Dale’s self taught expertise from hunting relics above and below the water, chemically restoring them, and researching the many histories (even in Spain) and cultural lifestyles for clues so exceeded the expertise of book-learned scholars, a college professor actually asked him to teach one of his courses based solely in these abilities. Contrary to stereotypes of exotic Caribbean locales, the Delaware seashore provides one of the highest concentrations of washed up artifacts in the entire Eastern seaboard due to the unique combination of international shipping access to Philadelphia via the Delaware Bay as well as the improved preservation qualities of colder silty water.

The popular Atlantic beaches of the Delaware, Maryland and Virginia (Delmarva) peninsula have beckoned those in the Mid-Atlantic every summer by offering a plethora of enriching beach pleasures for every taste from families to retirees and party goers. But with all the crowds and concrete, it is easy to forget there are hugely under appreciated historical and natural resources as well as leisure opportunities highly concentrated in coastal Delaware. While I could not resist highlighting my favorite – Dale’s museum – there are many other unique worthy diversions along the Delaware’s coast.

Most are in outstanding and creative state parks and my favorite is Cape Henlopen State Park just north of Rehoboth – try the numerous guided nature appreciation walks and kayaking and do not miss the massive horseshoe crab spawning in the spring. For history, Fort Miles in the same park offers the best trip back in time to experience a completely intact and preserved WWII military installation with a massive big bore cannon to protect potential Nazi invasions (a real possibility then). Sign up for an evening lantern tour or some interpretive games for the kids including firing trajectories, code breaking and concealment. Delaware Seashore State Park to the South has an enriching wetland and estuarine inland bay pontoon boat tour and is a great place to learn crabbing and surf fishing for first timers. On the historic side, the park is home to the Indian River Life Saving Station built in 1876 – one of the last U. S. Lifesaving Stations in the country and precursor to the US Coast Guard.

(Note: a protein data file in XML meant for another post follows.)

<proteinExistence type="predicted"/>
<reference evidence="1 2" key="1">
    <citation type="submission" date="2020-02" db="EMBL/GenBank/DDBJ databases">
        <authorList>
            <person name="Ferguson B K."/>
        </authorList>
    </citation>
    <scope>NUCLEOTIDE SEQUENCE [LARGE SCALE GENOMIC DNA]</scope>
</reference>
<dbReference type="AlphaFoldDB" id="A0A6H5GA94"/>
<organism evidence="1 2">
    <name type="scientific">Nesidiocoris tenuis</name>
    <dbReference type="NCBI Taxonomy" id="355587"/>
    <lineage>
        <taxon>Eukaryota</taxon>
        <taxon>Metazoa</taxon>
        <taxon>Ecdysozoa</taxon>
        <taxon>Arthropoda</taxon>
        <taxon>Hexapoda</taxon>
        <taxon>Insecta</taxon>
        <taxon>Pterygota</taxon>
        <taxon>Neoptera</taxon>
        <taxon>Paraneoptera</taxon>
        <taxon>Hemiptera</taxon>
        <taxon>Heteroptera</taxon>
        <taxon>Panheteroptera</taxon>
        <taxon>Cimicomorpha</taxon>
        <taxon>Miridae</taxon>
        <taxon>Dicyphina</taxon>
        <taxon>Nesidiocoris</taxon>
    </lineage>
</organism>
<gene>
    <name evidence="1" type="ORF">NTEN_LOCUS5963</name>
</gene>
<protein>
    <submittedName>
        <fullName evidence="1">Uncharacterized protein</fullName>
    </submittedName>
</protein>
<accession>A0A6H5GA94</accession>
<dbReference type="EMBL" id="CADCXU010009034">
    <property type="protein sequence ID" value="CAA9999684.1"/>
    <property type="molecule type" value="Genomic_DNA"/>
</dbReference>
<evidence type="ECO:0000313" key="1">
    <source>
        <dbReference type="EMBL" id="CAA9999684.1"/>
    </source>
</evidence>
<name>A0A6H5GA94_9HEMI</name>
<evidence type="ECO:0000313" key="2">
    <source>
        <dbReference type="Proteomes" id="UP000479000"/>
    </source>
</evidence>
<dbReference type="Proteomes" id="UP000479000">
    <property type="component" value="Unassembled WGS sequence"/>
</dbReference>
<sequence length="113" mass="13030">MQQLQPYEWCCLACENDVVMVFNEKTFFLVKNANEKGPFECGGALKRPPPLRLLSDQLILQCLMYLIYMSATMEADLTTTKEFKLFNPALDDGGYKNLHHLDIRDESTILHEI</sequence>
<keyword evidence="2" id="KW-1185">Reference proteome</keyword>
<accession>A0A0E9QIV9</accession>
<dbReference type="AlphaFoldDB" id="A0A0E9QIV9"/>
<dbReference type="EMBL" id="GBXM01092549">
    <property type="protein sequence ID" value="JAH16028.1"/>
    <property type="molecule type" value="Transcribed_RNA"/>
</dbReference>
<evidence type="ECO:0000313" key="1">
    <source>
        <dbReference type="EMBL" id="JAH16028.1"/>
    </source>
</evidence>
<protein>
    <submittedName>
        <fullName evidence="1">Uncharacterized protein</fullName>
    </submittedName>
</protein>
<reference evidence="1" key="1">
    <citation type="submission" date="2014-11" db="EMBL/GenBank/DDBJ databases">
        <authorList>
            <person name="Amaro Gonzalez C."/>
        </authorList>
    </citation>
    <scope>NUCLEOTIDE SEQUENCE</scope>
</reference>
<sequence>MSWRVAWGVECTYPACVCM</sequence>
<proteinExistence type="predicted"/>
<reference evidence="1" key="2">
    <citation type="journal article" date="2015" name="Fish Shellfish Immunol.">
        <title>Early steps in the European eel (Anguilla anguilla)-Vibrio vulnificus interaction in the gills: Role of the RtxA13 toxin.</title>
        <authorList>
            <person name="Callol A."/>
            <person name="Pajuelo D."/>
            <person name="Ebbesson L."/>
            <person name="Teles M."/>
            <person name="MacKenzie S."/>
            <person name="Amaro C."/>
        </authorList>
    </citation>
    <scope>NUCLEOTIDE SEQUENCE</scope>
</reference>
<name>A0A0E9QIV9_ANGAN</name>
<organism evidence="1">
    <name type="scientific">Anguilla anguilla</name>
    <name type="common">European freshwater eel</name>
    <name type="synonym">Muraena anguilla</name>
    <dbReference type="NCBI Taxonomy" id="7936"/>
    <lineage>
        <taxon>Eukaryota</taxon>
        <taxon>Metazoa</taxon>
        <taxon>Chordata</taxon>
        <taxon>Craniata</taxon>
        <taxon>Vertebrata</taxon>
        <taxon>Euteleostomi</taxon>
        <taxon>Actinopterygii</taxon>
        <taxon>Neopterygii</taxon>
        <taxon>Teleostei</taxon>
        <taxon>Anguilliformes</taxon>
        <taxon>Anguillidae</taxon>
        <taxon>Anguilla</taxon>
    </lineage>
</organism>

Colonial history buffs will most enjoy walking through the small town of Lewes (pronounced Loo-iss) for a comfortable self guided tour of maritime history – pick up a map of the history trail at the Lewes Visitor’s Center – and finish the day watching the Lewes/Cape May, New Jersey, ferry load and unload everything from pedestrians to tractor trailer trucks. In the waterfront neighborhood see the Zwaanendael Museum – I learned here that the Dutch settled this first European colony before the English – and the Historical Society Museum with the 1812 cannonball in the wall. If lighthouses are your thing, then sign up in advance (they fill up fast due to guide boat only access) for a tour of the Harbor of Refuge or Breakwater East End Lighthouse which are also great photo opportunities. Include a tour of one of the last remaining Lightboats in Lewes’s waterfront.